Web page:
Speaking of our friend Carol, one of her favorite plants is Thryallis. This is a fast growing shrub that stays in constant bloom spring through fall. If you love the color yellow and have room in your garden for another shrub, then this is a plant you might want to consider. The tag says it’s hardy to zone 9 but can stand temps to 20 degrees so I think it should survive here in zone 8 with no problems. Time will tell.

Thryallis

14 comments:

Phillip said...

Well, my Thryallis is looking quite dandy (if I recall, I got it at a great price :) )

Does Jamie know that dahlias are notoriously hard to grow? I'm wanting a red one called 'Bishop of Llandaff' so if you come across that one, let me know.

It is kind of sad when the garden starts to wind down, isn't it?

Cindy, MCOK said...

The butterfly slide show was awesome ... thanks, guys!

I hope you'll let us know how your morning glory tree responds to pruning. I dug mine up in exasperation after Hurricane Ike mangled some of its rangy branches. It bloomed profusely but it just took up too danged much space in the garden. It was immense.

I can't remember how I found y'all but I've enjoyed reading about your garden's transformation into your own Eden. It's quite lovely.

Jamie and Randy said...

Phillip,
I don't think Jamie knows that, but he's probably up to the challenge. :-)

Cindy,
I'm glad you enjoyed the side show. I hope the morning glory tree responds well to pruning. I'll certainly let every one know. I'm very glad you found us and I hope we'll see you again. :-)

Roses and Lilacs said...

That Aztec lily is a stunner. I've never seen one before.

Love the monarch photo. I envy you, I rarely see more than two at the same time.

Jamie and Randy said...

Marnie,
It was definitely one of those "Feel good" moments.

The Aztec Lily is a beautiful flower. I hope next year I will have more than one bloom. :-)

Cosmo said...

Hi, Randy--Great to hear from you. Our monarchs just arrvied as well--along with those little moths that look like monarchs (I'm 3000 miles away from my books right now and too lazy to look on the 'net). Anyway, I loved the slideshow and your photos. And who says red and yellow don't go together!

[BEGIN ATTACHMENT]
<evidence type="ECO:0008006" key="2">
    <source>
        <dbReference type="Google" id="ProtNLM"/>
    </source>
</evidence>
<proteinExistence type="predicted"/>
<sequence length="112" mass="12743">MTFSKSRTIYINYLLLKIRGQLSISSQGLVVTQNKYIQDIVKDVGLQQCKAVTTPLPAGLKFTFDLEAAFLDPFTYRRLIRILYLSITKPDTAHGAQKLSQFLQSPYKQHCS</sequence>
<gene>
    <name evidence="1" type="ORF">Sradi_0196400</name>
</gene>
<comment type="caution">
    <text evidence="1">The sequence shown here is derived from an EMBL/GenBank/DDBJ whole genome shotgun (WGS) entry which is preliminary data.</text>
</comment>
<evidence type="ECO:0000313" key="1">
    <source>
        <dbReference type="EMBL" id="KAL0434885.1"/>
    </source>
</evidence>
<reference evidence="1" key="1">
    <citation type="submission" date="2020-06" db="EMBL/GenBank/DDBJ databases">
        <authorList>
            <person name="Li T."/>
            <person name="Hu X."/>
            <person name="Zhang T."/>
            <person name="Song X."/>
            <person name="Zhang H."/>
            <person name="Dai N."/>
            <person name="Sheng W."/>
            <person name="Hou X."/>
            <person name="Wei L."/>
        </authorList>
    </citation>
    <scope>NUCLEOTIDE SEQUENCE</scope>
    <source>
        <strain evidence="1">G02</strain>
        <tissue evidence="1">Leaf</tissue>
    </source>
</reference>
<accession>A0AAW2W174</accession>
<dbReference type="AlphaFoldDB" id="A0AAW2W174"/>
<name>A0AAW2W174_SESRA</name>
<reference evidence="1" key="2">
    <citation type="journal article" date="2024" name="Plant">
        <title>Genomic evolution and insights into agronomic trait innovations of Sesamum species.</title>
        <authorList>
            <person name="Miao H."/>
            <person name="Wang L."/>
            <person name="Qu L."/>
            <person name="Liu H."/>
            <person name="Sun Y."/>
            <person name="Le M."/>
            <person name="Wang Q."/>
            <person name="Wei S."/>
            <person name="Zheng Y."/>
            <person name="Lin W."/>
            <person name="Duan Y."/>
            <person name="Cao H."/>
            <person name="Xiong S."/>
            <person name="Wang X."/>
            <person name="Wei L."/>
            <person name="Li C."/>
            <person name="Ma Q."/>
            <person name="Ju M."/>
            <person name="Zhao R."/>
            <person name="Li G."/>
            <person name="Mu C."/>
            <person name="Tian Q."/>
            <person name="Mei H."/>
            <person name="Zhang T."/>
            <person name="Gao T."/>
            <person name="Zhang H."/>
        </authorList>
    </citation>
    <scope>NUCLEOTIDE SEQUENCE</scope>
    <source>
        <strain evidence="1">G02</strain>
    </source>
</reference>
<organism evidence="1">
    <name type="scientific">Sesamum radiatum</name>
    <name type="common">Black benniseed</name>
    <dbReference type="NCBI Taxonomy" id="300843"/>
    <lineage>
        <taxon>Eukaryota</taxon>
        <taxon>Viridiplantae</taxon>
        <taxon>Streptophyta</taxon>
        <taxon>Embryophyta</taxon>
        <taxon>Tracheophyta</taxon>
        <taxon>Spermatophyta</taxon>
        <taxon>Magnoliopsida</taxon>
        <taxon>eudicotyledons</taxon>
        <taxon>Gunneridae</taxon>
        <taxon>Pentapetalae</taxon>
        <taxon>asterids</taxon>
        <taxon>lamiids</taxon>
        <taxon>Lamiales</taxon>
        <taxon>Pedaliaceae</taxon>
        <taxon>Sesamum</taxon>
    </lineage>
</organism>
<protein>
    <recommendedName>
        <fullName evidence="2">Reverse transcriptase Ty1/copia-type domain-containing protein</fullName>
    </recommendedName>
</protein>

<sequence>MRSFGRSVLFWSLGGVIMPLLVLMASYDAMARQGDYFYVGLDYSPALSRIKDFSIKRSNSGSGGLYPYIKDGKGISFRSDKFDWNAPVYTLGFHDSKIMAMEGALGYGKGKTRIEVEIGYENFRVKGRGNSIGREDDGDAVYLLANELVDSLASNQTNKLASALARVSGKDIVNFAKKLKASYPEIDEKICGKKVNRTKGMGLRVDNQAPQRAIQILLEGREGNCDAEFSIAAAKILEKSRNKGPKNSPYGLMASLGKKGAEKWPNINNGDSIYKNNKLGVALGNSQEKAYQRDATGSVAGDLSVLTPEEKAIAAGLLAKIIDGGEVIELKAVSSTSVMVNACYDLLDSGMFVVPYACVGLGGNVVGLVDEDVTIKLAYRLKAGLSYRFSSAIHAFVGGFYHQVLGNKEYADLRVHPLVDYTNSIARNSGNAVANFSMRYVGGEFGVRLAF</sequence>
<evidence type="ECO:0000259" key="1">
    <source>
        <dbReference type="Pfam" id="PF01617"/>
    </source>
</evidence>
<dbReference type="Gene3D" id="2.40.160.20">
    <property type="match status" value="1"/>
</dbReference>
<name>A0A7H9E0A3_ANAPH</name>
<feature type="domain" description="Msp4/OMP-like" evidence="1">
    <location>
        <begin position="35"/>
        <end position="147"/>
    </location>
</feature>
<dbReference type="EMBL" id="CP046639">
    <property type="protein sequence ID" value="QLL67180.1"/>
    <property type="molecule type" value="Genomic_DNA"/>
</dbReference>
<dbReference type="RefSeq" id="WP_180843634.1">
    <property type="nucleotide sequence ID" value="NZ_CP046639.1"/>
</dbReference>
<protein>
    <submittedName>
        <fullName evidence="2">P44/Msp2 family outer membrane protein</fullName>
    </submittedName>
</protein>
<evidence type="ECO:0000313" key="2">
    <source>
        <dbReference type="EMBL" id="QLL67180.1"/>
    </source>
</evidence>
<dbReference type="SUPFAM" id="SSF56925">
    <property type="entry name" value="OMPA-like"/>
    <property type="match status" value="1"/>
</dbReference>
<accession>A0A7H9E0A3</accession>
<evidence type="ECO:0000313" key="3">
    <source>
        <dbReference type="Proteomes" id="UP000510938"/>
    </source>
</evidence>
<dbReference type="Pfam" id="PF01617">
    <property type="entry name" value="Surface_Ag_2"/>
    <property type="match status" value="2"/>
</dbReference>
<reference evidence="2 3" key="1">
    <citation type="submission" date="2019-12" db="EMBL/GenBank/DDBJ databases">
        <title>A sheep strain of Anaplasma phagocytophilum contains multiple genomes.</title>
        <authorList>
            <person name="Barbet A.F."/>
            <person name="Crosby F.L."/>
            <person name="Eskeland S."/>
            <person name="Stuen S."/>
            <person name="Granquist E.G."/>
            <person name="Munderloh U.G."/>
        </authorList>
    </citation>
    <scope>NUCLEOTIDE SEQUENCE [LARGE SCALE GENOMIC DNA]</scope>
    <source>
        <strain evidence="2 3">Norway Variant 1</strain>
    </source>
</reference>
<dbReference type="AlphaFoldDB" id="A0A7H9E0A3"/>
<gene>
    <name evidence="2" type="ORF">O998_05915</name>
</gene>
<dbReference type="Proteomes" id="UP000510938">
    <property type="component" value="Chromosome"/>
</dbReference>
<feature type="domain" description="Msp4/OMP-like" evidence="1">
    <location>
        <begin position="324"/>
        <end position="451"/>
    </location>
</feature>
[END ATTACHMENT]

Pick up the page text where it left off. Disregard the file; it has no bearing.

Jamie and Randy said...

Cosmo 3000 miles is a long way! I'm glad you enjoyed the slide show. :-) Yes, as hard as it is to believe there are those out there that think it is a garden "No No" to plant those colors together. For the life of me I have never understood why. Maybe someone will explain it to me. I don’t understand it any more than I understand why people don’t like Lantana.

Wayne said...

Some more great pics! I've allready been cutting back perennials. Up here, they are mostly done. So sad.....

Jamie and Randy said...

Wayne,
I hope that's what we'll be doing this weekend. The garden really needs som sprucing up!

Jan said...

I am so jealous that your Aztec lily is blooming. I have had some for years, and they only bloomed the first year I planted them. The foliage looks good but no flowers. After seeing your bloom, I think I am going to have to have a little talk with those bulbs.

Jan
Always Growing

Wicked Gardener said...

Ooooh . . . major plant lust over that Aztec Lily.

Jamie and Randy said...

Jan,
My friend Carol said the same thing. The first year she had blooms and then nothing. We will see what the future holds next year. It may be the same for me.

WG,
It may take a little while, but if they do good and start to multiply I can send a bulb :-)

-Randy

Annie in Austin said...

Hi Randy & Jamie,

My tropical milkweed is still waiting - no monarchs here. Lucky you!

Thryallis is showing up in our nurseries, too and has been recommended on local gardening shows, etc. I haven't tried it yet and will be interested to see how it survives your winter. My NW Austin garden gets colder than those of most of the other Austin bloggers.

Oh - the Aztec Lily is very cool! But you can keep that morning glory tree - even your photographic abilities can't make me like that one ;-]

Annie at the Transplantable Rose

Jamie and Randy said...

Annie,
I'm still very iffy about the morning glory tree myself. Me thinks this will be it's last year. :-)